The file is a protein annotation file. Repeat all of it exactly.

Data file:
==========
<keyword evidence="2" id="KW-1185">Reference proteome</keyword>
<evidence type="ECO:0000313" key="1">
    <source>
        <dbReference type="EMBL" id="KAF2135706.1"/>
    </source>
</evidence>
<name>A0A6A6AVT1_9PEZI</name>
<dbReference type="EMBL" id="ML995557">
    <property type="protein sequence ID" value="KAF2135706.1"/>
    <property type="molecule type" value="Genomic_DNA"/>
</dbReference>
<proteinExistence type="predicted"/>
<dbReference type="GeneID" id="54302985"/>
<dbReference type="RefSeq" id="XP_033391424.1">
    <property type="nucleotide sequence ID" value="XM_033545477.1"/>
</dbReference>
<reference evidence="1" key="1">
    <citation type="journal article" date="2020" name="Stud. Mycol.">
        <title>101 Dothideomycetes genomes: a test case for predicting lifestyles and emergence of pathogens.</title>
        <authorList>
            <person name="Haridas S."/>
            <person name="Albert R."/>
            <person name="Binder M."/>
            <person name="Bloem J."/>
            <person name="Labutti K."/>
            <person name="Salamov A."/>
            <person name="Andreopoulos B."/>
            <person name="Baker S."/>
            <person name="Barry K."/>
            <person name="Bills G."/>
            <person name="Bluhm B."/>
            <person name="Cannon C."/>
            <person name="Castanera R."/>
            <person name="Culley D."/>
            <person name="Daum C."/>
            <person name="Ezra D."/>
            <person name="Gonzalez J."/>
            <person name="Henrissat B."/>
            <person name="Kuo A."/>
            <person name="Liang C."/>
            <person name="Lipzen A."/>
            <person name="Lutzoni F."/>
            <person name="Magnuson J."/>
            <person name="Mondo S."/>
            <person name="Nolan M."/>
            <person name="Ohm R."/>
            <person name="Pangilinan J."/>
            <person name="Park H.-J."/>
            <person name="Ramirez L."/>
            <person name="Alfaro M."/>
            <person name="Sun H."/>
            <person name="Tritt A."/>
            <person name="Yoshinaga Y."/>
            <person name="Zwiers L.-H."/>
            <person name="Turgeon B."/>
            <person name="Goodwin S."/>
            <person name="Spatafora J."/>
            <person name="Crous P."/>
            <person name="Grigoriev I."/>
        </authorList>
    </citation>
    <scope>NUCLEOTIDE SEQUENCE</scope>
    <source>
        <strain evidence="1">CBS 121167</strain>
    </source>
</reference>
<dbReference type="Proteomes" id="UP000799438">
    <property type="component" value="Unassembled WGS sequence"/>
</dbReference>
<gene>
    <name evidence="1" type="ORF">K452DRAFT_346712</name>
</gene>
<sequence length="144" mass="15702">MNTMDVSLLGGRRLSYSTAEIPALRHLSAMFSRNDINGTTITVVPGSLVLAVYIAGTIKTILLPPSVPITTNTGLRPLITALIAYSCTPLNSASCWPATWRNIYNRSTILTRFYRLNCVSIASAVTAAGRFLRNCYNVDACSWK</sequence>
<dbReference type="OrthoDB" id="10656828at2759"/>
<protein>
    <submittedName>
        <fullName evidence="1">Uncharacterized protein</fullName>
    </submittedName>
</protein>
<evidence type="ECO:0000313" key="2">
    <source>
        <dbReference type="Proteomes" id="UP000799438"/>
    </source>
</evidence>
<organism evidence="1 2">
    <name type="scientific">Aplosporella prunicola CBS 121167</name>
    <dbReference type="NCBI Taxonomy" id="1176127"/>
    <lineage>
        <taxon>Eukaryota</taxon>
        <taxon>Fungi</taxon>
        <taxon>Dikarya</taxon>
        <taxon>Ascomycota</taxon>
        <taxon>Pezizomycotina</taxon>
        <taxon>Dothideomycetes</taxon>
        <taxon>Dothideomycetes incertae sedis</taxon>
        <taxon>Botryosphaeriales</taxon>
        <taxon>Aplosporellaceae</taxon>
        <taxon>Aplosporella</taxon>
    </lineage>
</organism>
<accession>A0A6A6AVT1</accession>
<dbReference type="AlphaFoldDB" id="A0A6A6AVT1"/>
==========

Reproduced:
<keyword evidence="2" id="KW-1185">Reference proteome</keyword>
<evidence type="ECO:0000313" key="1">
    <source>
        <dbReference type="EMBL" id="KAF2135706.1"/>
    </source>
</evidence>
<name>A0A6A6AVT1_9PEZI</name>
<dbReference type="EMBL" id="ML995557">
    <property type="protein sequence ID" value="KAF2135706.1"/>
    <property type="molecule type" value="Genomic_DNA"/>
</dbReference>
<proteinExistence type="predicted"/>
<dbReference type="GeneID" id="54302985"/>
<dbReference type="RefSeq" id="XP_033391424.1">
    <property type="nucleotide sequence ID" value="XM_033545477.1"/>
</dbReference>
<reference evidence="1" key="1">
    <citation type="journal article" date="2020" name="Stud. Mycol.">
        <title>101 Dothideomycetes genomes: a test case for predicting lifestyles and emergence of pathogens.</title>
        <authorList>
            <person name="Haridas S."/>
            <person name="Albert R."/>
            <person name="Binder M."/>
            <person name="Bloem J."/>
            <person name="Labutti K."/>
            <person name="Salamov A."/>
            <person name="Andreopoulos B."/>
            <person name="Baker S."/>
            <person name="Barry K."/>
            <person name="Bills G."/>
            <person name="Bluhm B."/>
            <person name="Cannon C."/>
            <person name="Castanera R."/>
            <person name="Culley D."/>
            <person name="Daum C."/>
            <person name="Ezra D."/>
            <person name="Gonzalez J."/>
            <person name="Henrissat B."/>
            <person name="Kuo A."/>
            <person name="Liang C."/>
            <person name="Lipzen A."/>
            <person name="Lutzoni F."/>
            <person name="Magnuson J."/>
            <person name="Mondo S."/>
            <person name="Nolan M."/>
            <person name="Ohm R."/>
            <person name="Pangilinan J."/>
            <person name="Park H.-J."/>
            <person name="Ramirez L."/>
            <person name="Alfaro M."/>
            <person name="Sun H."/>
            <person name="Tritt A."/>
            <person name="Yoshinaga Y."/>
            <person name="Zwiers L.-H."/>
            <person name="Turgeon B."/>
            <person name="Goodwin S."/>
            <person name="Spatafora J."/>
            <person name="Crous P."/>
            <person name="Grigoriev I."/>
        </authorList>
    </citation>
    <scope>NUCLEOTIDE SEQUENCE</scope>
    <source>
        <strain evidence="1">CBS 121167</strain>
    </source>
</reference>
<dbReference type="Proteomes" id="UP000799438">
    <property type="component" value="Unassembled WGS sequence"/>
</dbReference>
<gene>
    <name evidence="1" type="ORF">K452DRAFT_346712</name>
</gene>
<sequence length="144" mass="15702">MNTMDVSLLGGRRLSYSTAEIPALRHLSAMFSRNDINGTTITVVPGSLVLAVYIAGTIKTILLPPSVPITTNTGLRPLITALIAYSCTPLNSASCWPATWRNIYNRSTILTRFYRLNCVSIASAVTAAGRFLRNCYNVDACSWK</sequence>
<dbReference type="OrthoDB" id="10656828at2759"/>
<protein>
    <submittedName>
        <fullName evidence="1">Uncharacterized protein</fullName>
    </submittedName>
</protein>
<evidence type="ECO:0000313" key="2">
    <source>
        <dbReference type="Proteomes" id="UP000799438"/>
    </source>
</evidence>
<organism evidence="1 2">
    <name type="scientific">Aplosporella prunicola CBS 121167</name>
    <dbReference type="NCBI Taxonomy" id="1176127"/>
    <lineage>
        <taxon>Eukaryota</taxon>
        <taxon>Fungi</taxon>
        <taxon>Dikarya</taxon>
        <taxon>Ascomycota</taxon>
        <taxon>Pezizomycotina</taxon>
        <taxon>Dothideomycetes</taxon>
        <taxon>Dothideomycetes incertae sedis</taxon>
        <taxon>Botryosphaeriales</taxon>
        <taxon>Aplosporellaceae</taxon>
        <taxon>Aplosporella</taxon>
    </lineage>
</organism>
<accession>A0A6A6AVT1</accession>
<dbReference type="AlphaFoldDB" id="A0A6A6AVT1"/>